“One example given of her problems – and here we come to the reason that Brady should probably not walk down any dark alleys filled with crime writers – was that she had become so confused by the fumes that she was forced to abandon a serious novel, COOL WIND FROM THE FUTURE, and turn instead to mystery fiction, with BLEEDOUT …Incidentally, BLEEDOUT sold in excess of 10,000 copies. Which may explain why Ms Brady is currently writing a follow-up. Well, it’s that or she’s still so bofto on the wowee fumes that she can’t distinguish between serious and genre fiction anymore. Tragic, we call it … Oh, and while we’re on the whole serious / genre thingagummy, here’s the link to the latest instalment of Benny Blanco’s THE LEMUR, currently being serialised in the New York Times.
“And yet this is a strange time for the claim to be made, because the boundaries between the two sides of fiction – which we can loosely call literary and populist, although all of the terminology used in these debates tends to be pejorative – is visibly breaking down. The most recent books published by John Banville after winning the Man Booker prize are two detective novels. It can be argued that by publishing these under a pseudonym – Benjamin Black – he solidified the distinction between grim, prize-winning prose and serious paperback-selling stuff. But Doris Lessing, who wrote science fiction under her own name, has just taken the Nobel; and the Costa First Novel prize this year was won by a mystery story, Catherine O’Flynn’s WHAT WAS LOST (right), which isn’t bad for a fumehead …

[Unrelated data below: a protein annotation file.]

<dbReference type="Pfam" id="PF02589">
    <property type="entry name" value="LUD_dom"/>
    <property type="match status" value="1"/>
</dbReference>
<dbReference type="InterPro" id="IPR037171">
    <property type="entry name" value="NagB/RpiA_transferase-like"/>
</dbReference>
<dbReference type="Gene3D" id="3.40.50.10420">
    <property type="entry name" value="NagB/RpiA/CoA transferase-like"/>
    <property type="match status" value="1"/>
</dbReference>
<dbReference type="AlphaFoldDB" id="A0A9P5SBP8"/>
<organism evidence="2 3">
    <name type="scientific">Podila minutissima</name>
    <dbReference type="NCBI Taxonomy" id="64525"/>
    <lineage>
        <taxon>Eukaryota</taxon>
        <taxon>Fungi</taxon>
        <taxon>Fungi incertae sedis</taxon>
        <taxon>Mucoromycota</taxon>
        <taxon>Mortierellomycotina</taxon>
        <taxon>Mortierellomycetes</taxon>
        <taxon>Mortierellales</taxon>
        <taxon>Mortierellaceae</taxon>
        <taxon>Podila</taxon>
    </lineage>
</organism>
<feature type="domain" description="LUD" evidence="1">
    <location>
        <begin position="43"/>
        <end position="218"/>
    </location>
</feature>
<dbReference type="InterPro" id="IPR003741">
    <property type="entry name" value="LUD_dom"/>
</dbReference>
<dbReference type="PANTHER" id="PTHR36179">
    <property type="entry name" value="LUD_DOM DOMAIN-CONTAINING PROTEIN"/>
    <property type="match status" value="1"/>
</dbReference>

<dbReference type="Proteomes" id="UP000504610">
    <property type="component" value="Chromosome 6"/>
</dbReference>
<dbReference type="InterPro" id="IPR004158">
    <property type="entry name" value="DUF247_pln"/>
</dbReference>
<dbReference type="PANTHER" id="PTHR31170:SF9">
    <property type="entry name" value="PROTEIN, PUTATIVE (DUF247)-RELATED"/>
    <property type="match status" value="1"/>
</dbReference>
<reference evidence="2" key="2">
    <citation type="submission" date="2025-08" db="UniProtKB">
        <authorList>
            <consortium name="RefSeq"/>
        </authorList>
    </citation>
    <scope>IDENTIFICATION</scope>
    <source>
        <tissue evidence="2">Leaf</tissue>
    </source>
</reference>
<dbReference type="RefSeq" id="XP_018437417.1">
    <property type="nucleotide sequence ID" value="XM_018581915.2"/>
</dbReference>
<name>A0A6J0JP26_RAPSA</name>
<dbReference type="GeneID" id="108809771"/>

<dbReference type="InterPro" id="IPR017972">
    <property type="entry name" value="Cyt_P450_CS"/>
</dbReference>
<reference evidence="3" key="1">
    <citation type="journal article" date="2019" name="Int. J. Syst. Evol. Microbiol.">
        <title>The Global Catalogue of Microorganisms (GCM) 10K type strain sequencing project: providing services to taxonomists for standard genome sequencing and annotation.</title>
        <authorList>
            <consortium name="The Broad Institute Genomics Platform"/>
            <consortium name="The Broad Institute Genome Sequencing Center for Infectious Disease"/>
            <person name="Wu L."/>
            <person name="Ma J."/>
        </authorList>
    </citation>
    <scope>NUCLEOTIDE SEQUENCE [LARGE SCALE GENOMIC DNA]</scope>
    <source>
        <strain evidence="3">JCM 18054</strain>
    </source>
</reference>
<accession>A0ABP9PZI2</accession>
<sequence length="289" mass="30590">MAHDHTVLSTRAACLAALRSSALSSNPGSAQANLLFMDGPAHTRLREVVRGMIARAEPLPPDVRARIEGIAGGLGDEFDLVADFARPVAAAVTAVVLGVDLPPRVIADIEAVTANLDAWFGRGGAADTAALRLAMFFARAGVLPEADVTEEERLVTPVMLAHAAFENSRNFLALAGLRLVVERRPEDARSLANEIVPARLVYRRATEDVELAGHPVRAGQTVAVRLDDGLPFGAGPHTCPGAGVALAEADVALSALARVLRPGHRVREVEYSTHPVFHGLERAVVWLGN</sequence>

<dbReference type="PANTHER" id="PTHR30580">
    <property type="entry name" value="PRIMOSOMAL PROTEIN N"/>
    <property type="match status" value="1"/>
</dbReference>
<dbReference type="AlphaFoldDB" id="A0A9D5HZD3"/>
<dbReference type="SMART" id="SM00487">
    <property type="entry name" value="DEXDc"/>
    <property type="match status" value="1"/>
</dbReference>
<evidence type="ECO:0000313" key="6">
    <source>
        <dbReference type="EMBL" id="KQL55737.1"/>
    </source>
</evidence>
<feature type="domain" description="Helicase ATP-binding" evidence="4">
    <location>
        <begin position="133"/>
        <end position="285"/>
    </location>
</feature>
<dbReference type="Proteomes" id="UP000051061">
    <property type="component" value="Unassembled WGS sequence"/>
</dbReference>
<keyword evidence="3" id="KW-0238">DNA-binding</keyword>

“The solution is that, as with non-crime fiction, we should make our generalisations only from the best. But the fumeheads will understandably be fuming about Brady’s remarks. Perhaps the only option is to establish a counter precedent in law, in which a best-selling crime writer argues in court that following a blow to the head or prescription of antidepressants, he was unable to pen anything except a poetically written Bildungsroman about the way that the PE teacher used to look at him. While any reader of her work will be pleased that Joan Brady has sorted out her problem with the cobbler, her attitude to crime fiction is, well, cobblers.”
“Prose both scabrous and poetic.” – Publishers Weekly. “Proust meets Chandler over a pint of Guinness.” – Spectator. “A sheer pleasure.” – Tana French. “Among the most memorable books of the year, of any genre.” – Sunday Times. “A hardboiled delight.” – Guardian. “Imagine Donald Westlake and Richard Stark collaborating on a screwball noir.” – Kirkus Reviews. “A cross between Raymond Chandler and Flann O’Brien.” – John Banville. “The effortless cool of Elmore Leonard at his peak.” – Ray Banks. “A fine writer at the top of his game.” – Lee Child.
Monday, January 28, 2008
Corn On The Cobblers
Occasional CAP lurker Eimear gets in touch to bring us up to speed on the Joan Brady (not pictured, right) story, the poignant tale of the serious novelist who received an out-of-court settlement of £115,000 from a cobbler near her Totnes home on the basis that the fumes from the solvents used at the factory had caused her ‘physical distress and mental distraction’. Mark Lawson of The Guardian takes up the tale, to wit: